Scientists unlock key to the sound of blood pressure reduction in a traffic jam

April 18, 2014, Liverpool John Moores University
Credit: Wikipedia.

Liverpool John Moores University (LJMU) has released key findings into the effects of music on the cardiovascular system, and most importantly, what we need to be listening to in order to reduce our blood pressure in a traffic jam.

The results, published in the journal Physiology and Behavior, exposed groups of people to a traffic jam in a driving simulator and tested out different types of designed to induce different states. The types of mood music covered four distinct types: high activation/positive (energising, feel good), high activation/negative (energising, aggressive), low activation/positive (relaxing, pleasant) and low activation/negative (relaxing sad). There was also a who did not hear any music. The type of music was personalised to each individual.

The study found that that low activation music (either positive or negative) reduced during the traffic jam compared to no music or high activation/negative music. Examples of relaxing/pleasant music included classic Motown hits such as Just My Imagination by the Temptations whereas Brahm's choral music (Opus 62) characterised music that provoked a mood of relaxation and sadness.

Project lead Professor Stephen Fairclough, based at the LJMU School of Natural Sciences & Psychology explains:

"Driving represents a common activity in everyday life where the experience and expression of emotions like anger have implications for health and safety. But this can be reduced by environmental factors, including music which is one of the most potent techniques for mood regulation. The goal of this project was to develop the next generation of adaptive music players where the playlist can respond to negative mood states that have implications for health in the long-term."

Explore further: 'Beautiful but sad' music can help people feel better

Related Stories

'Beautiful but sad' music can help people feel better

February 19, 2014
New research from psychologists at the universities of Kent and Limerick has found that music that is felt to be 'beautiful but sad' can help people feel better when they're feeling blue.

Why do we enjoy listening to sad music?

July 11, 2013
Sad music might actually evoke positive emotions reveals a new study by Japanese researchers published in the open-access journal Frontiers in Psychology. The findings help to explain why people enjoy listening to sad music, ...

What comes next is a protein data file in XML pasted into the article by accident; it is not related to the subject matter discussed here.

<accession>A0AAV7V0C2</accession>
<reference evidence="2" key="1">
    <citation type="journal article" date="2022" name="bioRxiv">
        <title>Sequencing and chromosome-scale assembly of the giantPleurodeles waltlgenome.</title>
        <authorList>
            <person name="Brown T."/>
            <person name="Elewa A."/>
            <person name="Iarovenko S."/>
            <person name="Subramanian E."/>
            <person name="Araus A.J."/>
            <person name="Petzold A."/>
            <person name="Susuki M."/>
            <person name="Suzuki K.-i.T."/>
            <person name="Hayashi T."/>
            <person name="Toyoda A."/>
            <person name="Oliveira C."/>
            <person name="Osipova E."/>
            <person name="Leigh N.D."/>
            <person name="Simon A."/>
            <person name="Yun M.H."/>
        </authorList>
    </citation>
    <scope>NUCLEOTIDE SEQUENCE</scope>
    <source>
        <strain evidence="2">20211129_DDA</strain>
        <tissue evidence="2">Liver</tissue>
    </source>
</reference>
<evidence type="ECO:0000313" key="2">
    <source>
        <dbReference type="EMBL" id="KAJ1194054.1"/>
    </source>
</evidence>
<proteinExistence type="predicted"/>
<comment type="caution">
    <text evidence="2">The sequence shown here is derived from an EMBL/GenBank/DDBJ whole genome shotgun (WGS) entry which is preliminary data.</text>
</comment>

Music through sport – jymmin improves your mood

January 9, 2014
Working out and making music at the same time – scientists at the Max Planck Institute for Human Cognitive and Brain Sciences in Leipzig retrofitted conventional fitness machines to produce music during a workout. Not only ...

Neil Young unveils high-definition music player, store

March 10, 2014
Singer-songwriter Neil Young announced plans Monday to launch a high-definition portable music player and download service, saying it will improve the experience of listening to digital music on the go.

Recommended for you

Intensive behavior therapy no better than conventional support in treating teenagers with antisocial behavior

January 19, 2018
Research led by UCL has found that intensive and costly multisystemic therapy is no better than conventional therapy in treating teenagers with moderate to severe antisocial behaviour.

Babies' babbling betters brains, language

January 18, 2018
Babies are adept at getting what they need - including an education. New research shows that babies organize mothers' verbal responses, which promotes more effective language instruction, and infant babbling is the key.

College branding makes beer more salient to underage students

January 18, 2018
In recent years, major beer companies have tried to capitalize on the salience of students' university affiliations, unveiling marketing campaigns and products—such as "fan cans," store displays, and billboard ads—that ...

Inherited IQ can increase in early childhood

January 18, 2018
When it comes to intelligence, environment and education matter – more than we think.

Modulating molecules: Study shows oxytocin helps the brain to modulate social signals

January 17, 2018
Between sights, sounds, smells and other senses, the brain is flooded with stimuli on a moment-to-moment basis. How can it sort through the flood of information to decide what is important and what can be relegated to the ...

Baby brains help infants figure it out before they try it out

January 17, 2018
Babies often amaze their parents when they seemingly learn new skills overnight—how to walk, for example. But their brains were probably prepping for those tasks long before their first steps occurred, according to researchers.

0 comments

Please sign in to add a comment. Registration is free, and takes less than a minute. Read more

Click here to reset your password.
Sign in to get notified via email when new comments are made.